Friday, 27 October 2017

The Truth and Lies of Ella Black

The Truth and Lies of Ella Black

by Emily Barr

1 out of 5

Synopsis
Ella Black seems to live the life most other seventeen-year-olds would kill for . . .

Until one day, telling her nothing, her parents whisk her off to Rio de Janeiro. Determined to find out why, Ella takes her chance and searches through their things.

And realises her life has been a lie.

Her mother and father aren't hers at all. Unable to comprehend the truth, Ella runs away, to the one place they'll never think to look - the favelas.

But there she learns a terrible secret - the truth about her real parents and their past. And the truth about a mother, desperate for a daughter taken from her seventeen years ago . . .



Review
Ella is constantly trying to suppress her dark half Bella, but soon relies on her, when she ventures out into the dangers surrounding Rio. They both agree that they have to escape the lies of their life.

I received a free copy from Netgalley in exchange for an honest review.

Where to start...
Ella is a brat.

I almost DNFed within the first ten pages, the writing didn't appeal to me at all. And Ella is quickly established as a spoilt, immature, self-centred brat.
Yes, she has a dark side, which she calls Bad Ella - or Bella. Bella is always on the fringe of Ella's conscious, trying to claw control. Ella has to fight daily to keep Bella in check, so she doesn't harm the people Ella loves. Ella has to vent Bella's destructive nature, by torturing injured birds, and destroying her favourite artwork.

Unfortunately, the "good side" Ella is a horrible, whiny individual. She's constantly whining, expects everything, is horrid to her parents for no reason. (She thinks her parents are secretly divorcing, and all she can think about is how it'll impact her, and how they should just get it over with).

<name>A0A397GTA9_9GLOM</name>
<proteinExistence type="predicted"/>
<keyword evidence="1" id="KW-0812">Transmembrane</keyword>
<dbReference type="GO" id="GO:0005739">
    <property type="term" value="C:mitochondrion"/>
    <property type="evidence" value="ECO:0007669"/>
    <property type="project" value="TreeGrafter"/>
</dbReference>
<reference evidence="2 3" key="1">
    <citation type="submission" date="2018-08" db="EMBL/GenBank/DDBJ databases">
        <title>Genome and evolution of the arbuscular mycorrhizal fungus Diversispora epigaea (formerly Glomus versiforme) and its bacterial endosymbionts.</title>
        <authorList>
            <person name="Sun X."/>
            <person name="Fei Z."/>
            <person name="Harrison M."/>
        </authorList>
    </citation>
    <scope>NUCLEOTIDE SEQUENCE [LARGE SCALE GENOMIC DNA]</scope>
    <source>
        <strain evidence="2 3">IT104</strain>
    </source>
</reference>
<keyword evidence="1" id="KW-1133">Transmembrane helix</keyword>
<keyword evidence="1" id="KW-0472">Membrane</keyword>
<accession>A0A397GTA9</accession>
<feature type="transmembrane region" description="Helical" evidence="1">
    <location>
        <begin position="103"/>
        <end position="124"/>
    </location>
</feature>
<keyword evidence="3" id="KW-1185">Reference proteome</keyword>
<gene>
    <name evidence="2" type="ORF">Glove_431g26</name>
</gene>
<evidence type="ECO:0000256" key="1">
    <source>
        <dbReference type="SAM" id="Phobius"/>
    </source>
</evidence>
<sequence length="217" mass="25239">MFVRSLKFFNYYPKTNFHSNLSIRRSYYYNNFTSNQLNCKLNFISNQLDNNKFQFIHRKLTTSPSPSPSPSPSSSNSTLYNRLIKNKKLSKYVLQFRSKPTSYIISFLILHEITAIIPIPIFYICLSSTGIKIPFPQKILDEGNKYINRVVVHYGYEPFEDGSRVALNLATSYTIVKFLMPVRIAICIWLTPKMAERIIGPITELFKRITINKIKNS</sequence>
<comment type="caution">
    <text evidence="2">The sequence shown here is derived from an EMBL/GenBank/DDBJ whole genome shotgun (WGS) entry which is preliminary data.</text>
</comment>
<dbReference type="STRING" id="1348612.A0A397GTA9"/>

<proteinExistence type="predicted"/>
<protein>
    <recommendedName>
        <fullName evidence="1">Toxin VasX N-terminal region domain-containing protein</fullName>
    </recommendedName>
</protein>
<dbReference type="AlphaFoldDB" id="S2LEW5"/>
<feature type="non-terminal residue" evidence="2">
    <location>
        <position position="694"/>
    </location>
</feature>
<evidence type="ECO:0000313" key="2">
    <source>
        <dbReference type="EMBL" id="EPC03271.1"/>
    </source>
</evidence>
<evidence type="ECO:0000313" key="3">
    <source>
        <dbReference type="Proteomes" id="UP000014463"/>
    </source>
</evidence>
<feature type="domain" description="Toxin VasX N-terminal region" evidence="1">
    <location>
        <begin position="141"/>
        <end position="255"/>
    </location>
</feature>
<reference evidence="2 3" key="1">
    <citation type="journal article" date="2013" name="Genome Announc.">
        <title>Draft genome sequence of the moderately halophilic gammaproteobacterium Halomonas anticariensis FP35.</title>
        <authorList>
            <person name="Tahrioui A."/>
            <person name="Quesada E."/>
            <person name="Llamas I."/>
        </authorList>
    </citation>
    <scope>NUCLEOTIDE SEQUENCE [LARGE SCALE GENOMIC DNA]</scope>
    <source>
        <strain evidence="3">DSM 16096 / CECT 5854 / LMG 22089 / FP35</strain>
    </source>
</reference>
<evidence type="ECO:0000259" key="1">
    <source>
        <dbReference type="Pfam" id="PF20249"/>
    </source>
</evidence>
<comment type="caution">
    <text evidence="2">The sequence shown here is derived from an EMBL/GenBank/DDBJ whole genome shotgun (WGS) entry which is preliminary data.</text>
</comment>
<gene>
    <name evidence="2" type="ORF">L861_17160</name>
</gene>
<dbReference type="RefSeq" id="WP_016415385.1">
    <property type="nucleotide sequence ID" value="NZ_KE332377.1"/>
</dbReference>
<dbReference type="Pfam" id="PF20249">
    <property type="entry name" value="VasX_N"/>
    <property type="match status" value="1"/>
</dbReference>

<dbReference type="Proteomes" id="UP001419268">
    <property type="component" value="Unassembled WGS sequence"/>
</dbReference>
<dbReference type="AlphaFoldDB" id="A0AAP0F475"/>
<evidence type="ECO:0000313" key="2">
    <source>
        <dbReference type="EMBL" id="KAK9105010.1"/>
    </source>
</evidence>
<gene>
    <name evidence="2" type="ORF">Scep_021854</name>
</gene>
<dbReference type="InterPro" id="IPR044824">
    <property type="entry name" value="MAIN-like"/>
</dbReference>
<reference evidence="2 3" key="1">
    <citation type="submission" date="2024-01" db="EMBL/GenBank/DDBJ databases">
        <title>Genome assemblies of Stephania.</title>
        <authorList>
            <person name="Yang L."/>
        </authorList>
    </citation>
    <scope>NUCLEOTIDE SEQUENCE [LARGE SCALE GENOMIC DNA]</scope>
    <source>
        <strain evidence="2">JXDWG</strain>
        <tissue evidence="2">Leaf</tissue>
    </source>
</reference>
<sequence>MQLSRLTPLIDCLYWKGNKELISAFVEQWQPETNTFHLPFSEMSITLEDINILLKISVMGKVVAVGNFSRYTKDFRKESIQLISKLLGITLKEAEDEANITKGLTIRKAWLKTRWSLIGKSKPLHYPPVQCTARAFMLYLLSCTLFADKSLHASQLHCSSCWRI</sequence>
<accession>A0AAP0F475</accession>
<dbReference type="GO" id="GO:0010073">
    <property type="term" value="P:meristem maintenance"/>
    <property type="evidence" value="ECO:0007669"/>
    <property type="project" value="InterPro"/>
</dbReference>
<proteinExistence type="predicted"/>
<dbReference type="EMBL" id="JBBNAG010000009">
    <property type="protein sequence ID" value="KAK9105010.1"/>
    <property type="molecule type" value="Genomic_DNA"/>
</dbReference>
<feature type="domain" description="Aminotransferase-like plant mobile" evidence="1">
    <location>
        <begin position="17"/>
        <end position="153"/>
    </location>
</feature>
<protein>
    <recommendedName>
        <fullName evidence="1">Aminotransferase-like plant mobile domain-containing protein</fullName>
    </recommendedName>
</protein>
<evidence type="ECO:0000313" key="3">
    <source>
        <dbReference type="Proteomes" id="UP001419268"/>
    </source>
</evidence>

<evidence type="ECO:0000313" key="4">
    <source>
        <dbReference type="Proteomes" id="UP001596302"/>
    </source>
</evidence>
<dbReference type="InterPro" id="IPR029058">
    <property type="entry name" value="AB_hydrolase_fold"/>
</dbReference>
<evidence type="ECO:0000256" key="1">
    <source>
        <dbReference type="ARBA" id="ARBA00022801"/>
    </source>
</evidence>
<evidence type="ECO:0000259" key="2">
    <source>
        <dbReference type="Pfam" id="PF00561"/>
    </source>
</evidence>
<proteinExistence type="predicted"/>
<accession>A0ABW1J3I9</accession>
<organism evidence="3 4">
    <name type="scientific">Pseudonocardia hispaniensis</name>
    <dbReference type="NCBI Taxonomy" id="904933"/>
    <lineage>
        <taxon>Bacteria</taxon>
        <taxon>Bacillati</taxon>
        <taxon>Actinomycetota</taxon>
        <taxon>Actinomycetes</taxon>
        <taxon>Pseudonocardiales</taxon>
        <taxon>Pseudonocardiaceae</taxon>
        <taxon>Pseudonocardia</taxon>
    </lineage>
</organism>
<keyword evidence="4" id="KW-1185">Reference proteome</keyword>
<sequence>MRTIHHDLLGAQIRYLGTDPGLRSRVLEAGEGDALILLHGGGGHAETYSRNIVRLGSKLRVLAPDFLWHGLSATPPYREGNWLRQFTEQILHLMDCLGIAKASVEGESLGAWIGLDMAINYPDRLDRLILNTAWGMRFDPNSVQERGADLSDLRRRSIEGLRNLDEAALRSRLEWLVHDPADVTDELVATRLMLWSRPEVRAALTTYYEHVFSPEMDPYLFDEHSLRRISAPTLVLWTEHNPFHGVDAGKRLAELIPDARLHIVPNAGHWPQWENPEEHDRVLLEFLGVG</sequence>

Ella's thoughts always goes off on a tangent, as she muses about all sorts of shit. Oh, I'm sure when I was a 12 year old emo, I would have thought it very deep and meaningful. Here and now, she just comes off as pretentious and obnoxious.

Once she gets to Rio, she's even worse. I felt so sorry for her parents, as their whiny little twit of a daughter went from snapping at them for keeping secrets; to giddily demanding everything she could get.

Then she sees Christian, and I nearly stopped reading again. There was eye contact across the lobby, and Ella suddenly knew that he was the guy that featured in every painting and dream she had ever had.
One of the worst cases of instalove I've read.
Ella goes from never been kissed, to wanting to have sex with him, and sharing all of her darkest parts (including Bella - she hadn't even told her best friends about Bella).

Ella decides she's going to the Favelas despite being warned that they can be dangerous for tourists. Because, y'know, foreign teenage girl wandering on her own for the first time, nothing could possibly go wrong.

The plot was... ugh. It was OK. It was highly-fanciful at best.
It just wasn't strong enough, and never compete against the character-driven story.
Unfortunately, our all-consuming main character was a relentlessly annoying brat.

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